Before Investing in a Franchise
Franchising accounts for a significant volume of the goods and services sold in the United States. Franchises generate an estimated $1 trillion in retail sales annually and employ nearly 8 million people. While you probably think of McDonalds and Burger King when you think of franchises, franchises exist in many diverse industries, including, as only a few examples, junk pickup and disposal, home nursing care services, computer services, preschools and dating services. Particularly as corporate downsizing continues and more people look for financial independence, many will explore whether to invest in a franchise.
Before investing in a franchise, consider the following:
Are you suited to be a franchisee? First, assess whether your personality lends itself to being a franchisee. Franchisors typically establish detailed rules regarding the products or services you may sell, how the products or services must be sold, as well as a variety of detailed legal, accounting and other rules. Unless you are willing to comply with these rules, you should probably forego investing in a franchise.
Decide on the right franchise. After you have decided you are suited to be a franchisee, the next question, of course, is what franchise do you pursue? Suitable franchises can be located through such sources as recommendations from current franchisees, library and Internet research, franchise expositions, local professionals and business or franchise brokers.
Conduct your due diligence. As with any investment, the burden is upon you to conduct all of your research and due diligence. Because you will have an ongoing relationship with your franchisor, and your success is highly correlated to the value of the business model and services provided by the franchisor, you must thoroughly investigate the franchisor and its track record. The franchisor is required by law to provide you with a Uniform Franchise Offering Circular (“UFOC”) before you sign a franchise agreement and invest in the franchised business. Be sure you and your advisors thoroughly review the UFOC and the franchise agreement to ensure the written agreement is totally consistent with what you have been told by the franchisor.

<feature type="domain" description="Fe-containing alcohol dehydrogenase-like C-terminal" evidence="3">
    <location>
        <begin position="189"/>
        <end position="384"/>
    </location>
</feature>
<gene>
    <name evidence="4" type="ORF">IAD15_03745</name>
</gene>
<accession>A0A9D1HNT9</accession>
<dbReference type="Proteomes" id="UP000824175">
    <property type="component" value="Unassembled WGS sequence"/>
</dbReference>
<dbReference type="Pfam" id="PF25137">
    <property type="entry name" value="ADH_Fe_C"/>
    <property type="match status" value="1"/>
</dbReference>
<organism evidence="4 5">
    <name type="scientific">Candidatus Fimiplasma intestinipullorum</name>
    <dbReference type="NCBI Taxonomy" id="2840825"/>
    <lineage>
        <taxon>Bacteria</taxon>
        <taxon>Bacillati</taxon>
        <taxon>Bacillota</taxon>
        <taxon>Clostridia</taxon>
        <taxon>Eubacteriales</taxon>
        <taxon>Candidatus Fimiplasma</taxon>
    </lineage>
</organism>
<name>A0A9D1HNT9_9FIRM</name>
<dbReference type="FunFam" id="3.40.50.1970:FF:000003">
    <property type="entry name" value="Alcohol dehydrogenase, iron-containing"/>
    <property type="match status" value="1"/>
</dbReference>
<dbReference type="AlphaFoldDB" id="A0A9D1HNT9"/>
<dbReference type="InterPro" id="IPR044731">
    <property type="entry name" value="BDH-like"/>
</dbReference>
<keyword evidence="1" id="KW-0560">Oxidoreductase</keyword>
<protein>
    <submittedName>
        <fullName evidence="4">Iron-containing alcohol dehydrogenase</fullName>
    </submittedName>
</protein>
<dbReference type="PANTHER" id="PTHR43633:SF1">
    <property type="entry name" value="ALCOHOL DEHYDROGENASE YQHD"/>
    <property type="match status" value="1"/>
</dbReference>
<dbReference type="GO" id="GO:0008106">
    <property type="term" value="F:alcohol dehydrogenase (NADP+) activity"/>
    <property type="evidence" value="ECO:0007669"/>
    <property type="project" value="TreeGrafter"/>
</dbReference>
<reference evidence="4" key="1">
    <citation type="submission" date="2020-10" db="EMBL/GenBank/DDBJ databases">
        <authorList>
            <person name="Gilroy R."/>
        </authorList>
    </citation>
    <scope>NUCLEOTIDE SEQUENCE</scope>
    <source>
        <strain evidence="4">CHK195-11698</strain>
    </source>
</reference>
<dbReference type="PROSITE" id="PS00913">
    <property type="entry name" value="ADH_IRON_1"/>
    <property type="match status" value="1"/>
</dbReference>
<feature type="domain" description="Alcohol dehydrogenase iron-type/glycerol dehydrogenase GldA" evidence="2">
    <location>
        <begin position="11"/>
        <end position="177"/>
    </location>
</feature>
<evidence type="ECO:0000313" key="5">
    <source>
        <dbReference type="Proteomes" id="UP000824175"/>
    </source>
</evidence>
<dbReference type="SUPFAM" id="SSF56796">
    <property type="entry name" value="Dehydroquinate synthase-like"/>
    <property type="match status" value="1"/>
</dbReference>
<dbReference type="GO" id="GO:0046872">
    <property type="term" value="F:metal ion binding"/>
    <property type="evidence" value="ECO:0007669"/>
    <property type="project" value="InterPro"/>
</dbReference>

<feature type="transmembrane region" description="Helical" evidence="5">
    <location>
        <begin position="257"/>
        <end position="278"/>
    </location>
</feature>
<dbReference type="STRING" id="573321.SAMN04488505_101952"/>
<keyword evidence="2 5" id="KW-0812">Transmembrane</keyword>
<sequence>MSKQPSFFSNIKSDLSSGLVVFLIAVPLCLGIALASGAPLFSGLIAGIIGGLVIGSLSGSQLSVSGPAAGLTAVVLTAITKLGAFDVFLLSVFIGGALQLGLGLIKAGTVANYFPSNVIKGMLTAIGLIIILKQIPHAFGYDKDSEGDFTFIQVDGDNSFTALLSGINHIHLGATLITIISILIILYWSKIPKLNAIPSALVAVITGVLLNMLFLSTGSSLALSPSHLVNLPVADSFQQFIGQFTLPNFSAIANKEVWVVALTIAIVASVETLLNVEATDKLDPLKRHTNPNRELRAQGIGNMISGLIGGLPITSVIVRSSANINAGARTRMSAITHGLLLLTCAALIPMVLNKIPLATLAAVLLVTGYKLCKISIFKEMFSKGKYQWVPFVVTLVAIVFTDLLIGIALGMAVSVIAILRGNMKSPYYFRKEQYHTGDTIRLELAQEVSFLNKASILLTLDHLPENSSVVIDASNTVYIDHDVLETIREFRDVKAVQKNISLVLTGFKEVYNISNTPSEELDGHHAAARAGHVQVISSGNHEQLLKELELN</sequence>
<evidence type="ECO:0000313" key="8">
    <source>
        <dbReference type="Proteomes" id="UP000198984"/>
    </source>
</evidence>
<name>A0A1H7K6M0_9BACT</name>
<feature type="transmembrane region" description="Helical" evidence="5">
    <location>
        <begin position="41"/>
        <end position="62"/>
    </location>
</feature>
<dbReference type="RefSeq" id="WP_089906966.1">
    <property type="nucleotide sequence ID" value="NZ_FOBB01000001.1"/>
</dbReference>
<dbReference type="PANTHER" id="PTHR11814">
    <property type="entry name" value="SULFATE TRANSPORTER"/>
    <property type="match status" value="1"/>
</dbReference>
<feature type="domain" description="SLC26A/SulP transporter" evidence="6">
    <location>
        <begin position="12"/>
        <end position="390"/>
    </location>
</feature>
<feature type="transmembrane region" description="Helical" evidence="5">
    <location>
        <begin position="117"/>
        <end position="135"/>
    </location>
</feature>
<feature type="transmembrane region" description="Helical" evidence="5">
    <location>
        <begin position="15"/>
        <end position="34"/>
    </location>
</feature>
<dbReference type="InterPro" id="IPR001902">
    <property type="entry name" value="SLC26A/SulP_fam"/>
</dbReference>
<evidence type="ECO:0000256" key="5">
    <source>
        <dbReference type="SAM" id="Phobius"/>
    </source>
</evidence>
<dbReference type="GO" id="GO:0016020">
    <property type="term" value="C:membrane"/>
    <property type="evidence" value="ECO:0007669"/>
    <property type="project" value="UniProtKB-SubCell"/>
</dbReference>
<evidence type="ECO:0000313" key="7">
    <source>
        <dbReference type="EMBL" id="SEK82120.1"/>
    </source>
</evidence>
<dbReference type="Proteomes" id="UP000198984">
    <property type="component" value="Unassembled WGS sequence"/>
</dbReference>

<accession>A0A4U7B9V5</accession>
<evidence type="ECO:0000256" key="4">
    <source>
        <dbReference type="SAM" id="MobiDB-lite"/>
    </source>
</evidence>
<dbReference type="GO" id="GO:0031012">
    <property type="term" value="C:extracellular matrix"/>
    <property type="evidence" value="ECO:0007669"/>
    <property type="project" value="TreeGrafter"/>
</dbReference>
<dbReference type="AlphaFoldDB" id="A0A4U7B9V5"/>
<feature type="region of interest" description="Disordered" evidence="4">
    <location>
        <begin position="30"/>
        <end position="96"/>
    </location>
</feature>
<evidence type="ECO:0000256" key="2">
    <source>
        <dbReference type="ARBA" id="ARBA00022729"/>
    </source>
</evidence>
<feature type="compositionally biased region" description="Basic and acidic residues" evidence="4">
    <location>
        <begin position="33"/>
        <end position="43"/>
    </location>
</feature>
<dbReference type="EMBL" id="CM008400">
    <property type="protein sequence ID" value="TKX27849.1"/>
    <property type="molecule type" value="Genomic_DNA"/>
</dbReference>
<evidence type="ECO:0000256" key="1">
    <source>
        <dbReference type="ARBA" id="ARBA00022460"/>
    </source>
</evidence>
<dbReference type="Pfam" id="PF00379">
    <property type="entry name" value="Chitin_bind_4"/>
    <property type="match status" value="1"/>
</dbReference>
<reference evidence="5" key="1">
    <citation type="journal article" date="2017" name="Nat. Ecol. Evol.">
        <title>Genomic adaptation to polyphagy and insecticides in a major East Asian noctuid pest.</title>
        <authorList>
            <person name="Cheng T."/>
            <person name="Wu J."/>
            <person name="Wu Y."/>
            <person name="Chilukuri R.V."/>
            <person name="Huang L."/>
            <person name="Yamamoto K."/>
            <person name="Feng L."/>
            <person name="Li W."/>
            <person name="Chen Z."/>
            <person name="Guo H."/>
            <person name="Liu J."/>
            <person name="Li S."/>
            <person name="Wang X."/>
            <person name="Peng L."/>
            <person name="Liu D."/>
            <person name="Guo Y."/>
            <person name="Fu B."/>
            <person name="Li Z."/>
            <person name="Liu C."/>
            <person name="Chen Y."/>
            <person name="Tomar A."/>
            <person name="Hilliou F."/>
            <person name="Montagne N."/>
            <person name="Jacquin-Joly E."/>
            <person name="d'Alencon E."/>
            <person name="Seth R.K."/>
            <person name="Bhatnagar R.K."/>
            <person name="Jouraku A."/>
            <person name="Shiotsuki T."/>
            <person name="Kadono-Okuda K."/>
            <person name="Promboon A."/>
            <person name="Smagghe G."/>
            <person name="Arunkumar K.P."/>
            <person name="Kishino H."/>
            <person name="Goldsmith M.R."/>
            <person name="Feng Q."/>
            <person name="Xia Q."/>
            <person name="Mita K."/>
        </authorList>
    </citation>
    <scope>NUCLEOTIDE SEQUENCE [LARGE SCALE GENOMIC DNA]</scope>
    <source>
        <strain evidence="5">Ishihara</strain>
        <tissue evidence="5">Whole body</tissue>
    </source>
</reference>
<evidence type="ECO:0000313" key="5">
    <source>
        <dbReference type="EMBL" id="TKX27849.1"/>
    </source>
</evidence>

You should hire an accountant to help you prepare a financial business plan, including pro forma projections, which will forecast your profitability and the return on your initial investment.
I strongly recommend that prospective franchisees contact many other franchisees in the system. These franchisees can advise you whether they would join the franchise system, knowing what they know now, as well as lessen your learning curve as a new franchisee. A FRANCHISE IS LIKE A MARRIAGE; you need to have a great deal of trust and confidence in the franchisor to become comfortable committing to a long-term relationship. Hearing from satisfied franchisees may help you get over that hurdle.
Finally, after you have settled on a franchise that appears to be a good personal fit and economically viable, consult an experienced franchise attorney to review the documents for matters that may need to be clarified or added to the franchise agreement, including such important issues as territorial protection, termination rights, renewal rights, and the scope of any personal guarantees requested by the franchisor.
After engaging in these steps, you are ready to sign your franchise agreement and join the world of franchising. Good luck.
Key Franchising Links
New York Attorney General website: What to Consider Before Buying a Franchise
Franchising for Dummies (co-written by Dave Thomas, founder of Wendy’s) 2000 Hungry Minds, Inc. ISBN No. -0-7645-5160-4
IFA’s Franchise Opportunities Guide (Fall/Winter 2003) 2003 International Franchise Association
The International Franchise Association holds a Franchise Exposition annually in Washington, D.C., at which a large variety of potential franchisors currently marketing franchises pitch their franchise offerings to prospective franchisees. This year’s Expo will be held April 30, 2013 May 2, 2004 at the D.C. Convention Center.
The contents of this publication are intended for general information only and should not be construed as legal advice or a legal opinion on specific facts and circumstances. Copyright 2020.